Juan Cruz Mallia suspended for 'reckless' charge down on Grant Williams
Juan Cruz Mallia has been suspended for a charge down that resulted in the injury of Springbok scrumhalf Grant Williams.
The incident occurred in the opening moments of their Rugby Championship match at Emirates Airlines Park in Johannesburg last weekend.
Cruz Mallia made a charge down, successfully blocking a right-footed kick by the South African halfback. However, his follow-through resulted in a dangerous collision, hitting Williams in the head with his hip. Despite a stoppage due to a South African infringement, referee Andrew Brace ruled that Mallia was committed to the collision after touching the ball, and therefore, it was not considered foul play.
Following the match, Mallia was cited and subsequently found guilty of contravening Law 9.11, which states that players must not engage in anything reckless or dangerous that could harm others. The case was assessed by the SANZAAR Judicial Committee, led by Chairman Nigel Hampton KC, alongside David Croft and Ofisa Tonu’u.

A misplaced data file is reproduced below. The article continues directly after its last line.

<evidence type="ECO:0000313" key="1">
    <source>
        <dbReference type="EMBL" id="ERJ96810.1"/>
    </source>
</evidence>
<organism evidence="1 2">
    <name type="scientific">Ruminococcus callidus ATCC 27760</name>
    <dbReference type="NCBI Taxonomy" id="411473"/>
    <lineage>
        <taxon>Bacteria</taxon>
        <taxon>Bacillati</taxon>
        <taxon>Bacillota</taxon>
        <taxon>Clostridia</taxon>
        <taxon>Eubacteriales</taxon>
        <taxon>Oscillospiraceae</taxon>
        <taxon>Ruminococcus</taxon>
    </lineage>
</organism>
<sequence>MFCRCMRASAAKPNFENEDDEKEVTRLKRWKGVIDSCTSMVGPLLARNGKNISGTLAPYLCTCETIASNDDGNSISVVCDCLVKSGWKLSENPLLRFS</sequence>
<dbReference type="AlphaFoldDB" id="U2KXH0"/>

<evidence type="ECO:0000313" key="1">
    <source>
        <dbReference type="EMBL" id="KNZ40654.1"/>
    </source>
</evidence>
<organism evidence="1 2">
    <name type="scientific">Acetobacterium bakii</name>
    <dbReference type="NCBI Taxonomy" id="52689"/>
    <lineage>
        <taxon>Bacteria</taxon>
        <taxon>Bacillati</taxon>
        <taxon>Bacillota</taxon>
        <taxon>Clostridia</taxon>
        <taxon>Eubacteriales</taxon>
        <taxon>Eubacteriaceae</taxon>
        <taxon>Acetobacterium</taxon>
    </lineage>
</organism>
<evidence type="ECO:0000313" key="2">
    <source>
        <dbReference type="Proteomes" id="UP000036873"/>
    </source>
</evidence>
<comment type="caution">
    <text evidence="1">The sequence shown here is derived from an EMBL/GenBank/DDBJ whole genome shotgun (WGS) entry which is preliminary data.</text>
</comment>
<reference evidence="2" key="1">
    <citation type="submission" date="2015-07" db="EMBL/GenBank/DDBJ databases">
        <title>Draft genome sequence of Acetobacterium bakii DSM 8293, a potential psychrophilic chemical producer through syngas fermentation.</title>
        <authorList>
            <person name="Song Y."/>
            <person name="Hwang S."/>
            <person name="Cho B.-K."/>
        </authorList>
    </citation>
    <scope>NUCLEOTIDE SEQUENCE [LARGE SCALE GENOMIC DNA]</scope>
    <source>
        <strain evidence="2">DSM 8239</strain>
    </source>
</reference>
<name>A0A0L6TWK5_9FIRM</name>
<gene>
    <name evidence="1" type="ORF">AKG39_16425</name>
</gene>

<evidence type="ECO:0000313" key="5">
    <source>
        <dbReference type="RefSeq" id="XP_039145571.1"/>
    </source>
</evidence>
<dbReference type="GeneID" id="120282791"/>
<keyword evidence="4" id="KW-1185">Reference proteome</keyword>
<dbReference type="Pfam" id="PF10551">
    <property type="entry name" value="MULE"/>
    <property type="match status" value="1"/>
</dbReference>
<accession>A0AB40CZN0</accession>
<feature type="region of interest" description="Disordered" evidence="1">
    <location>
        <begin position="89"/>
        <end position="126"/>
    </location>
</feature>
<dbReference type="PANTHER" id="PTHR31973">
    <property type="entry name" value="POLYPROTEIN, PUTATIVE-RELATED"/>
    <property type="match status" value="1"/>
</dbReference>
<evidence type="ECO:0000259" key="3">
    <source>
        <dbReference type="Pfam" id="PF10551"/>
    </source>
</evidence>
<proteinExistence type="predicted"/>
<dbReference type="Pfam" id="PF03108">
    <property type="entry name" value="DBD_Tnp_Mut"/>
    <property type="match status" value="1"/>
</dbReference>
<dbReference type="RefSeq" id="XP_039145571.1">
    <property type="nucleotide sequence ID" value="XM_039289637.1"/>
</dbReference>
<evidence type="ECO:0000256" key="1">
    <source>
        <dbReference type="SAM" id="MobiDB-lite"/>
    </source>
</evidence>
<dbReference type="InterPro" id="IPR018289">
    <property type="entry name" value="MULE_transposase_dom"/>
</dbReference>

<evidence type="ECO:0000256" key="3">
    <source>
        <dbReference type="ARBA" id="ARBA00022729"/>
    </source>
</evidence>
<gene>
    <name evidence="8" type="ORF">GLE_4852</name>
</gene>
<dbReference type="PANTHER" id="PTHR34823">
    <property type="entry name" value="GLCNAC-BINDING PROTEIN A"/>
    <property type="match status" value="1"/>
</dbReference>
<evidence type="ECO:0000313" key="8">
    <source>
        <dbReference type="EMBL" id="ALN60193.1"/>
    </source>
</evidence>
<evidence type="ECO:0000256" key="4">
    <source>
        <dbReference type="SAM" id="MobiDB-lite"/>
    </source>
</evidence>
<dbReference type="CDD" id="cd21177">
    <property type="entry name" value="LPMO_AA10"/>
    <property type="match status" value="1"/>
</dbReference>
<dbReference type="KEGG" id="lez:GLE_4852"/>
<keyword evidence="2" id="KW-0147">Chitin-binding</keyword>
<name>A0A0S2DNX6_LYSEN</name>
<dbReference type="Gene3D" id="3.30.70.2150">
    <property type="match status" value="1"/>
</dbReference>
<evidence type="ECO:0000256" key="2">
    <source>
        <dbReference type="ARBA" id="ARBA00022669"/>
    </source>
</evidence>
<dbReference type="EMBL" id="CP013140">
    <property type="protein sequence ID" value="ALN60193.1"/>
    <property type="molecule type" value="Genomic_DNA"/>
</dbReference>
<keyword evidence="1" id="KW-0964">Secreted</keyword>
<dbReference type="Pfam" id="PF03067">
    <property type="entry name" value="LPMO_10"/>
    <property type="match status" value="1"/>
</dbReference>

After a detailed review of all available evidence, including multiple camera angles and additional statements from the player, the Argentinian coach, and the match referee, the Judicial Committee upheld the citing under Law 9.11.
In his ruling, Chairman Nigel Hampton KC stated that the act of foul play was reckless and carried a high degree of danger, resulting in a considerable impact on the victim player. The Committee took into account all relevant factors from World Rugby’s Head Contact Process and sanctioning table. However, they also considered the evidence presented by both the referee and the coach, regarding the view of match officials on charge downs and coaching practices related to such actions.
Ultimately, the Committee decided that imposing a mid-range sanction would be disproportionate to the player’s fault, leading them to settle on a low-range entry point of two weeks’ suspension. As a result, Juan Cruz Mallia has been suspended from all forms of the game up to and including 18 August 2023.
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